For a while I was trying to cross-post some of the articles I’ve written for Rheumatoidarthritis.net but I realize I haven’t done that lately. So, if you’re interested, here’s a fairly recent one that I like:
It’s about being diagnosed with RA at age 18, and sort of teetering on the edge of being a child or adult patient and the issues that came with that. Loneliness is a major “side effect” of having this often misunderstood disease, and I believe it’s even worse when you’re young and living with it.
I saw this written in graffiti on the side of a building one day when I was riding the subway in November. I wished I could’ve taken a photo of the original, but instead I grabbed my little notebook out of my purse and scrawled this down quickly.
To whomever wrote this quote, I thank you. It’s beautiful, much appreciated, and often times quite needed.
Today is Day 1 of NO DIET COKE. And Day 1 of actively working on my New Year’s resolutions–or “intentions”–as I wrote about them in a recent article on RheumatoidArthritis.net.
I wrote about five main ones, but there are so many more. Maybe I should start a blog about resolutions and how many I can actually fulfill? Hmm. Not a bad idea although it could prove to be quite depressing when I resolve to, say, reply to all of my e-mails one day and instead wind up on the couch watching a marathon of The Love Boat. Um, not that I’ve done this before, of course.
But today, I did not drink one single can of Diet Coke! What did you do or not do?
Most everyone has a “brick wall” (or two or 10, maybe) that can get in the way of fulfilling dreams and goals and living the life you want. I’ve been thinking about my own brick walls lately, thanks to one of the classes at the high school where I substitute teach. In this class we watched a video of Professor Randy Pausch’s: “The Last Lecture: Really Achieving Your Childhood Dreams.” If you haven’t seen it yet, I highly recommend checking it out, as well as reading his book, also titled The Last Lecture. Pausch was such an intelligent, creative, passionate, and down-to-earth person, dedicated to helping others–especially his students. I’m a few years late discovering him and his lecture, but I’m so glad that I finally have.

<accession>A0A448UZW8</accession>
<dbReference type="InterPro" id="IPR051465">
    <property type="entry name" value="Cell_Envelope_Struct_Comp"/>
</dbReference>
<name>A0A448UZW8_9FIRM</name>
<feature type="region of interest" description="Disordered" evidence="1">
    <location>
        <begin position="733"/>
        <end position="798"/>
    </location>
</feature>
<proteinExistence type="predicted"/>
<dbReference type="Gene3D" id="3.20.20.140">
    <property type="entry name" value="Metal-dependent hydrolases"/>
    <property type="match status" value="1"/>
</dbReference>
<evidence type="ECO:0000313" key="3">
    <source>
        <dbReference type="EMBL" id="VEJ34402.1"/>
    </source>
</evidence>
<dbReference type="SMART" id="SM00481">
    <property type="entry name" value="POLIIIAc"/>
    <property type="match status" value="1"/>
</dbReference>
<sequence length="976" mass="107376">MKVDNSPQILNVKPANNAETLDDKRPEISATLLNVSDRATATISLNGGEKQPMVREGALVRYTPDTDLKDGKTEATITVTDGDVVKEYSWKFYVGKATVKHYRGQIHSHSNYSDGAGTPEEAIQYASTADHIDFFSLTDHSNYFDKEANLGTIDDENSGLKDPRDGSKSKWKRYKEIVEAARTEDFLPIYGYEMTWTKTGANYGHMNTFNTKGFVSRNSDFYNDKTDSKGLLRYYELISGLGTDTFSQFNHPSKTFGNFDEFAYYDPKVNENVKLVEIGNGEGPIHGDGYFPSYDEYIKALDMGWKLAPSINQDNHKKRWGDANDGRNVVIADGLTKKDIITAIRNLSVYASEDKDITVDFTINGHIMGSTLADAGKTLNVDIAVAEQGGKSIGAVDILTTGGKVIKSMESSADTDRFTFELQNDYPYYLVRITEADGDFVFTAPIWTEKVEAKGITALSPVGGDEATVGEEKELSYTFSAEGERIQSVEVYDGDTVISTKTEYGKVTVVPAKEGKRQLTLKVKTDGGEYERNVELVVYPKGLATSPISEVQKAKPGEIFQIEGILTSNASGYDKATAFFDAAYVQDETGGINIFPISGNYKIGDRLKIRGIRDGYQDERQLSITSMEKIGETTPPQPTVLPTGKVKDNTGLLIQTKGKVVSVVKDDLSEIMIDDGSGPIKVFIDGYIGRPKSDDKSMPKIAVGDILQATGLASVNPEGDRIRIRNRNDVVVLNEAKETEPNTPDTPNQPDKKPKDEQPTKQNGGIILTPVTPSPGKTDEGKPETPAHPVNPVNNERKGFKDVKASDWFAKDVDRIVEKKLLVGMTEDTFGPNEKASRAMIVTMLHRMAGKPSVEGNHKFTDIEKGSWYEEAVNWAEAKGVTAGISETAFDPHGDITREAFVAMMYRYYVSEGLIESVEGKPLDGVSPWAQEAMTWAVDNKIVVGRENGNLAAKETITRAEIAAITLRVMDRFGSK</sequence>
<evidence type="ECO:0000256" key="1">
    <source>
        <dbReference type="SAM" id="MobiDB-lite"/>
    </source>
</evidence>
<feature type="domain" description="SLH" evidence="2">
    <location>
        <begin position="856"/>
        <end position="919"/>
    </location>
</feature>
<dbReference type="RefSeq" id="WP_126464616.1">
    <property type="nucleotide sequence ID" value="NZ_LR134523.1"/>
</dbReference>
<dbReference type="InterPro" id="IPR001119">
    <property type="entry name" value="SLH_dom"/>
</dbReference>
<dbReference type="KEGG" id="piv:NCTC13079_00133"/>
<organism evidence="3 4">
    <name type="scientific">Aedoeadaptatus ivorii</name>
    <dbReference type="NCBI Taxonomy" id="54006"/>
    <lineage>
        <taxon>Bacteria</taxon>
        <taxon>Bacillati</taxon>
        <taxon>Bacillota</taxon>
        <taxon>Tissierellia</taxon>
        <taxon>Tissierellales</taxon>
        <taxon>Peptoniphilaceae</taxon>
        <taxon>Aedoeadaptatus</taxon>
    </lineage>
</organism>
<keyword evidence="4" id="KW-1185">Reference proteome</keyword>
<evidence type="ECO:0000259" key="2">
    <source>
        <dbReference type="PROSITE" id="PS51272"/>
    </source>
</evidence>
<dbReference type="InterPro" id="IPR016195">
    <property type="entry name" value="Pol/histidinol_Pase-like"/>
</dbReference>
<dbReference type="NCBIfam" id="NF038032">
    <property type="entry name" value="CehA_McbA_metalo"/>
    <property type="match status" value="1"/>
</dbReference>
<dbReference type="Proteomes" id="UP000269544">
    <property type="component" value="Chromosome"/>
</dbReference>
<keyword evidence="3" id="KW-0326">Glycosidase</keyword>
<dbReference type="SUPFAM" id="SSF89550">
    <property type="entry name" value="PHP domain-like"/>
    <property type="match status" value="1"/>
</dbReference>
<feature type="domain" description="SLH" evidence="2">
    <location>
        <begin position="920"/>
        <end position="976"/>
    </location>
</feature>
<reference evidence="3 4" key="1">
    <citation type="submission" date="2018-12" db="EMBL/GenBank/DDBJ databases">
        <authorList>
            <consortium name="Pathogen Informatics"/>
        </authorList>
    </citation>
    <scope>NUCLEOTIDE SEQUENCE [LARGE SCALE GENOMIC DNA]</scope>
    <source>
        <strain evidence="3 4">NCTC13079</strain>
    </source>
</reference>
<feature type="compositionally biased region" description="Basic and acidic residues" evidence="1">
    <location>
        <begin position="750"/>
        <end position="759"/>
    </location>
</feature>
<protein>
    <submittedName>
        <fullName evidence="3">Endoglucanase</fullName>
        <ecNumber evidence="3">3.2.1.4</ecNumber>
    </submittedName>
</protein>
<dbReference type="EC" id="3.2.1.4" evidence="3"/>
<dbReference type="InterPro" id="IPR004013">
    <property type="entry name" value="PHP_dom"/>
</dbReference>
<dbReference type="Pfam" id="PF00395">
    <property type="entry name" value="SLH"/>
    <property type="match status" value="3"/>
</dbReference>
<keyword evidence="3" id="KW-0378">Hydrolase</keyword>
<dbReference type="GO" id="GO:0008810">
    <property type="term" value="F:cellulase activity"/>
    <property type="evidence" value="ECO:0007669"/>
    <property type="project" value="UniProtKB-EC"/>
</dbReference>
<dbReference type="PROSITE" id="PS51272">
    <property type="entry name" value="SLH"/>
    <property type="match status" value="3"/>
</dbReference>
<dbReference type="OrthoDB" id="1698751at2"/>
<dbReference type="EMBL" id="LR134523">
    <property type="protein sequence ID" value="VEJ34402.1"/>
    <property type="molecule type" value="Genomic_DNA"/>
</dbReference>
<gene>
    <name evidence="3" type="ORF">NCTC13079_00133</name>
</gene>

I recently wrote a longer post on RheumatoidArthritis.net about Pausch’s lecture as well as the struggles I’ve faced dealing with my own brick walls in life–such as living with RA.
I went up north (northern Minnesota, for those of you not familiar with the “up north” expression) this last weekend for an annual family event/get-together. The weather was mostly cloudy and rainy which is a major departure from the usual scorching, unbearable heat that happens that July weekend. I stayed with my cousins, aunt and uncle, and some other family friends in an old farmhouse just outside of the town of Osakis. Even if the weather wasn’t perfect, I just loved getting out of the city for the weekend and away from the stress of “normal life.” I’ve always fantasized about living in a small town or out in the country for a summer, and I still think about it. Would I really like it? I know it seems like I’ve been doing a ton of traveling over the last few months, which is true. But I still feel like I need some sort of vacation. I feel like I can think about things so much easier and clearer when I’m away from home. And really, I need to focus and start making some major decisions here. I’m tired of floundering around, feeling like I don’t know what the hell I’m supposed to be doing, or how to do it. Although it is admittedly difficult to stay on track with things when your life is constantly being interrupted and derailed by chronic illness and everything that goes along with it (flare-ups, doctor appointments, physical therapy appointments, sickness, fatigue). But anyway — this post doesn’t have much of a point, I guess, except that it was good to get away, and I would like to go back to Osakis again before the end of summer. Realizing the things that make you feel good and better is an important part of healing and managing your health, I think. I don’t know why it’s such a struggle sometimes.
So I stayed up all night working on this photo project, which is crazy, but I couldn’t sleep anyway. As you may (or may not) know, one of my passions in life is photography. The physical demands of it are often very difficult due to my RA (carrying heavy equipment, standing on my feet for hours), but I still have the drive and desire to keep doing it, for some reason. Anyway, there is a cool thing going on through the local public television station here, TPT (Twin Cities Public Television), called Capture Minnesota. And today is the deadline to enter photos of Minnesota for the Capture Minnesota II photo book. I’ve been digging around in my computer all night trying to find some of the best photos I’ve taken of Minnesota over the last couple years. I think I found some good ones, so if you feel moved to do so, please vote for them. I’d really appreciate it!